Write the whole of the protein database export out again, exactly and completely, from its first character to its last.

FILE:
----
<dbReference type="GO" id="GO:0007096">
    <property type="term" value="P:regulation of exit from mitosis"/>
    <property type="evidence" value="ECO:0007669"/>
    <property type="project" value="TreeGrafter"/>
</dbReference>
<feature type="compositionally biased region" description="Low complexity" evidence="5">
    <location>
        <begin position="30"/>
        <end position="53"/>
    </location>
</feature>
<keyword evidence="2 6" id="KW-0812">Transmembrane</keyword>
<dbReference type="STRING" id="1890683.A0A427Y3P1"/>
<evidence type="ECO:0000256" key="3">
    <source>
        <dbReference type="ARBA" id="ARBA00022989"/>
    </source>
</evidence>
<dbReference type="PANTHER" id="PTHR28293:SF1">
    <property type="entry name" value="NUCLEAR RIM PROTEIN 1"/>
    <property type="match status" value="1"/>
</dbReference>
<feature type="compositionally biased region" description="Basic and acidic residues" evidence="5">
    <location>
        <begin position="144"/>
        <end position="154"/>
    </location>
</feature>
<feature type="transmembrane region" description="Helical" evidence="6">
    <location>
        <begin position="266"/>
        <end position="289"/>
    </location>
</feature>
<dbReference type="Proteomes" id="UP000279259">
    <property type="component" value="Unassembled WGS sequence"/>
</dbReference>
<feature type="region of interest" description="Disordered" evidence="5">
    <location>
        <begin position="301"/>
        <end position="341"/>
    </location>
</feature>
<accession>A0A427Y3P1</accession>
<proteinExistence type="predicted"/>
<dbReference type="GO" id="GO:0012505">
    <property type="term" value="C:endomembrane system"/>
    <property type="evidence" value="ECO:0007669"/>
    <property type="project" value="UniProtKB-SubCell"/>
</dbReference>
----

<dbReference type="GO" id="GO:0007096">
    <property type="term" value="P:regulation of exit from mitosis"/>
    <property type="evidence" value="ECO:0007669"/>
    <property type="project" value="TreeGrafter"/>
</dbReference>
<feature type="compositionally biased region" description="Low complexity" evidence="5">
    <location>
        <begin position="30"/>
        <end position="53"/>
    </location>
</feature>
<keyword evidence="2 6" id="KW-0812">Transmembrane</keyword>
<dbReference type="STRING" id="1890683.A0A427Y3P1"/>
<evidence type="ECO:0000256" key="3">
    <source>
        <dbReference type="ARBA" id="ARBA00022989"/>
    </source>
</evidence>
<dbReference type="PANTHER" id="PTHR28293:SF1">
    <property type="entry name" value="NUCLEAR RIM PROTEIN 1"/>
    <property type="match status" value="1"/>
</dbReference>
<feature type="compositionally biased region" description="Basic and acidic residues" evidence="5">
    <location>
        <begin position="144"/>
        <end position="154"/>
    </location>
</feature>
<feature type="transmembrane region" description="Helical" evidence="6">
    <location>
        <begin position="266"/>
        <end position="289"/>
    </location>
</feature>
<dbReference type="Proteomes" id="UP000279259">
    <property type="component" value="Unassembled WGS sequence"/>
</dbReference>
<feature type="region of interest" description="Disordered" evidence="5">
    <location>
        <begin position="301"/>
        <end position="341"/>
    </location>
</feature>
<accession>A0A427Y3P1</accession>
<proteinExistence type="predicted"/>
<dbReference type="GO" id="GO:0012505">
    <property type="term" value="C:endomembrane system"/>
    <property type="evidence" value="ECO:0007669"/>
    <property type="project" value="UniProtKB-SubCell"/>
</dbReference>